A couple years ago, some camp mates and I decided to show up a week before the festival began and volunteer to help build the city. We arrived at the barren Black Rock desert with few city installations in place and even fewer landmarks. The man wasn’t even up yet. News quickly reached us of how a bad water barrel had taken out a majority of DPW and the city was desperately short handed. We were asked to help build First camp and gladly abided. After a long, cloudless week of work, along with meeting tons of great people, getting fed in the commissary, and watching the city grow and take shape before our eyes, we had set up First Camp(the camp site/HQ of various department heads that run the city). On our final workday we enjoyed sunset cocktails in the 2-story Media Mecca, giving us a nice view of the endless river of headlights now approaching the city.
I had arrived at the playa with a thyroid gland that was under functioning and I had felt as if was fighting my way through jell-o for the last 4 weeks. My doctor gave me medication to speed up my metabolism but the dosage was too high. Proper procedure, I later learned, was to start with the lowest dosage and work your way up to avoid shocking the system and giving the patient heart palpitations, sleeplessness, shortness of breath and possibly a heart attack. I enjoyed more than my share of the first three the entire week. It was, and continues to be, one of the most physically exhausting weeks of my life.
Upon returning from the Media Mecca cocktail party, I found my camp littered with poor spirits and hanging heads. We were camping with Dustfish this year and there wasn’t a happy punk in the place. It turns out our stage hadn’t arrived from Colorado and wouldn’t be. We were on the esplanade and had performances booked for the week, each day’s beginning with drug induced, sunrise, mega-phone powered heckling, of course.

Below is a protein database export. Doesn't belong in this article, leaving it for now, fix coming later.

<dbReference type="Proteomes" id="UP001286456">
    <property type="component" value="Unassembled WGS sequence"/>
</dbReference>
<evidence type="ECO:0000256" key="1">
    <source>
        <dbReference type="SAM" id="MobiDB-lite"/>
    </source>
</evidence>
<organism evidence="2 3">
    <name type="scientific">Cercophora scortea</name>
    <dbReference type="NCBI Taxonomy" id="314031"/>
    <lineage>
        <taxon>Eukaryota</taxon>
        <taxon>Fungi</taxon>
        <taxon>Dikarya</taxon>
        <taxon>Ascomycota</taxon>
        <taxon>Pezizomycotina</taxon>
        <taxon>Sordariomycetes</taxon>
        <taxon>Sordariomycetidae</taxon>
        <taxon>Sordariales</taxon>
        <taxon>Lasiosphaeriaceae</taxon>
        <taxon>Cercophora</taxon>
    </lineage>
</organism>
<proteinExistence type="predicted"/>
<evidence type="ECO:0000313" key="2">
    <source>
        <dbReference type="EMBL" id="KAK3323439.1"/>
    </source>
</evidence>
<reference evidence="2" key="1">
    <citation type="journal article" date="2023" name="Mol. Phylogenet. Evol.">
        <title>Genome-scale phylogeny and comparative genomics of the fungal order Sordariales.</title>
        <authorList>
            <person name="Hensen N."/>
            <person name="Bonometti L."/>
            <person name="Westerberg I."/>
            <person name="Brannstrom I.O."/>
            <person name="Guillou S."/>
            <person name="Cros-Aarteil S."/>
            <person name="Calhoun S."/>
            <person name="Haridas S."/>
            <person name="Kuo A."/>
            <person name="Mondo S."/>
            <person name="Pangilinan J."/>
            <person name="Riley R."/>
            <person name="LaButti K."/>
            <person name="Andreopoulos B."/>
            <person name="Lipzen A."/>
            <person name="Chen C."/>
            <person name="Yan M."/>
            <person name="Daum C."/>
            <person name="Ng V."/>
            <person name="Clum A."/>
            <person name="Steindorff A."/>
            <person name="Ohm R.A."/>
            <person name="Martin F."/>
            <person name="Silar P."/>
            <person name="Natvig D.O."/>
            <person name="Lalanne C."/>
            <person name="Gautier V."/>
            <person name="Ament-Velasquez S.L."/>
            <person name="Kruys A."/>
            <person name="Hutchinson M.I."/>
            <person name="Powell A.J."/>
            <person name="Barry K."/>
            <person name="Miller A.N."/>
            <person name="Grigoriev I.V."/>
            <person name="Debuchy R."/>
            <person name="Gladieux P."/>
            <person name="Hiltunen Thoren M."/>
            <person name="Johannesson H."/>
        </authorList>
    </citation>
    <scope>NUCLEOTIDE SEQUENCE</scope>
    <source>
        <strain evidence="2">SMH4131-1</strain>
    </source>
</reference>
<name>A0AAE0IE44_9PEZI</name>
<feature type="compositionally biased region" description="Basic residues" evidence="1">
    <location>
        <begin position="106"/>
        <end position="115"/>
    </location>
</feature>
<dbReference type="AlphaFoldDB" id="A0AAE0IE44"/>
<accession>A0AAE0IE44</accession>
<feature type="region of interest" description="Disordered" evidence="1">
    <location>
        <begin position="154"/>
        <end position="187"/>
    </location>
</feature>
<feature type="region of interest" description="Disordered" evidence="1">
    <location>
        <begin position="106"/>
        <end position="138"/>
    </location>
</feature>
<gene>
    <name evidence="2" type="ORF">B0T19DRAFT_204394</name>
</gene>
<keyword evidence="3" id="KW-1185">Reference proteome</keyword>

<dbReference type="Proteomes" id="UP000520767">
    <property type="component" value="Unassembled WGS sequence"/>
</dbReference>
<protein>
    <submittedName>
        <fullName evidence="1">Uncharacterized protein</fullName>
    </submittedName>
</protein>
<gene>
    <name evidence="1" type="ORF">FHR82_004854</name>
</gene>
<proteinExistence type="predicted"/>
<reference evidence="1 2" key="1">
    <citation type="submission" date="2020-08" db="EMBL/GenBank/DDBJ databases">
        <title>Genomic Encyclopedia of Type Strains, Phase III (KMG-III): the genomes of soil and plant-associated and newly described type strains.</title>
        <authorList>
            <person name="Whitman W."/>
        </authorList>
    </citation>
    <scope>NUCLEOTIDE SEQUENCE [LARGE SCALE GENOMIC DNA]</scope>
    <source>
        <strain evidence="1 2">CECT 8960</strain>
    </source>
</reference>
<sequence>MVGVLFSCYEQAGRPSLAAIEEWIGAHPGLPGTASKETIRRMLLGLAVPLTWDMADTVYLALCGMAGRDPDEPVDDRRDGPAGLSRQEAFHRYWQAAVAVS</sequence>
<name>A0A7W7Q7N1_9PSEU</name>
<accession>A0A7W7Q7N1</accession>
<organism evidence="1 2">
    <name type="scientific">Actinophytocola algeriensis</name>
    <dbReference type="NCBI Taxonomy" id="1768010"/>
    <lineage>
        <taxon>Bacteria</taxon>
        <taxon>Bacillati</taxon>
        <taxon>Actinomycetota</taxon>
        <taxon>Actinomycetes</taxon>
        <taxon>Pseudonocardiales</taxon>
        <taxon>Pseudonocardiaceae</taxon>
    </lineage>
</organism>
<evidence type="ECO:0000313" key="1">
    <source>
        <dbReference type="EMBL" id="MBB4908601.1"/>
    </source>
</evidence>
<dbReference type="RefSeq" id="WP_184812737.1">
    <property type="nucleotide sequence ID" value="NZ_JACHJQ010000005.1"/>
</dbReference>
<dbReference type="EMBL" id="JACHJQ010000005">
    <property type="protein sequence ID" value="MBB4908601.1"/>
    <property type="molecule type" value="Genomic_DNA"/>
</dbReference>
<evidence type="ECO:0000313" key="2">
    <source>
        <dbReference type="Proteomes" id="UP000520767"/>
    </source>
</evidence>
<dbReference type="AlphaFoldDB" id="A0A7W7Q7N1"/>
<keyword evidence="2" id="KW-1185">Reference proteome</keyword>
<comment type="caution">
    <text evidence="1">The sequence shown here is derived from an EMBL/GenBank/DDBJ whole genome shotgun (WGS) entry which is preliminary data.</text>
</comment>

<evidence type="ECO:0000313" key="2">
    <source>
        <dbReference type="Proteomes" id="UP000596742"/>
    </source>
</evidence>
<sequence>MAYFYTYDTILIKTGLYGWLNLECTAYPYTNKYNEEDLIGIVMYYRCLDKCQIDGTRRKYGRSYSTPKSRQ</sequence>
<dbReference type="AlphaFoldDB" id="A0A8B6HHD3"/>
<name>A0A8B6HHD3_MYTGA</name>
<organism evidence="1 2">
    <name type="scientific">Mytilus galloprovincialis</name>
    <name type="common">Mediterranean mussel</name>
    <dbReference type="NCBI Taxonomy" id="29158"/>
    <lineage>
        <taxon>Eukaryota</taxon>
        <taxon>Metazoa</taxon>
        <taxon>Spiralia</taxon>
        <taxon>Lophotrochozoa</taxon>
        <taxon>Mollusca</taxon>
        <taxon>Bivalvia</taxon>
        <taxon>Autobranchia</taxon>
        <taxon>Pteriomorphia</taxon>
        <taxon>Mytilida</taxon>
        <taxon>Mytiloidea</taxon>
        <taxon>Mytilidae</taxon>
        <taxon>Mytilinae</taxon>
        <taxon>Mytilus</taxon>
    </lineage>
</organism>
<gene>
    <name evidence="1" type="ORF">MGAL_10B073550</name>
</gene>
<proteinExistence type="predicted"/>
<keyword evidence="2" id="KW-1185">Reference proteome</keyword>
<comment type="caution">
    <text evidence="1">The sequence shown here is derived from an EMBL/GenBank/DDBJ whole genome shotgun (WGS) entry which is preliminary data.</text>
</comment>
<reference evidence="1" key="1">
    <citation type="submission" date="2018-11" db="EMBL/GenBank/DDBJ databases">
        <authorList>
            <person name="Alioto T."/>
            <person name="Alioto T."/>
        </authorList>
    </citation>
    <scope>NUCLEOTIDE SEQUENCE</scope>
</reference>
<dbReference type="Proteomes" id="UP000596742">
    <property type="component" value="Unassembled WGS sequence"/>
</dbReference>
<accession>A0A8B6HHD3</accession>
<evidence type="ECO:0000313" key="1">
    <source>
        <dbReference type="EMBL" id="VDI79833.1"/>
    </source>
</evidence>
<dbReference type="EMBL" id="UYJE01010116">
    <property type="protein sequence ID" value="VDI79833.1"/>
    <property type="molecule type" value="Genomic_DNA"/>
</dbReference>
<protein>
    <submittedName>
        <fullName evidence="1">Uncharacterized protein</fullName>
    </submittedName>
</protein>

As I dropped my tool belt and collapsed into a shaded lawn chair with an ice cold, bubbling cherry soda in my hand, the pouting faces began circling. A load of magic playa lumber had appeared in camp but a stage still needed to be built. I hadn’t slept well, if at all the entire week. I had lost visible amounts of weight and was on the verge of a cold-like sickness. Not wanting to disappoint the beautiful, leather clad, tattooed, spiked, and pierced playa goddesses that disappointingly kicked their Doc Marten’s into the dust, I rallied. This was the job and I was the man. With my circular saw on the ground next to me still warm from the day’s use and my energy level lower than the setting sun, a voice deep inside me beckoned-Fuck it, it’s Burning Man, we can rest in the real world.
I pulled my weary form out of my chair, put on my hat, strapped on my still sweaty tool belt, picked up my saw and headed toward the front of camp. Like a lone, town saving gunfighter with my drill holstered on my hip, I approached a group sitting around the back of a cube truck, the lumber lying on the ground next to it. I looked at the group, held up my saw and said “I need power for this!” heads perked up and an extension cord appeared. I started pointing and giving orders, where to lay out boards, marking lengths to be cut, laying plywood and giving nailing schedules. The burners followed my lead like a well-oiled machine and in 20 minutes I stood on our stage.
I started to sing Anarchy in the U.K. by the Sex Pistols. A guy sitting on the back of the truck typed into a keyboard and the real thing blasted from giant speakers. In the last few minutes of the days’ sunlight, the stage was packed with jumping, fist pumping, kicking dancers. Smiling, jumping, dancing, high fiving burners that had just rocked that stage build, were now rocking that stage. In breathless exhaustion and pure exhilaration, I used what little strength I had left to dance, and smile, my ass off. In that moment got back 100 times more than everything I had given to the city that week. In that moment, all I wanted to do was dance to that song on that stage. And I got it. The Playa provides, all you have to do is ask.
Eight months earlier I was in Aspen, Colorado for a friends wildly decadent 40th birthday party sponsored by his insanely wealthy sister. I met a masseuse who was a burner and upon parting told her I would see her on the playa, and I did(of course). I ran into her at an art car dance party. She asked how I was and I told her how trying my week had been and that I had to build Dustfish’s stage. Her face dropped and her head lowered as she admitted sheepishly that she was the one who was supposed to bring Dustfish’s stage from Colorado. Ah the Playa…
by Jim O’Brien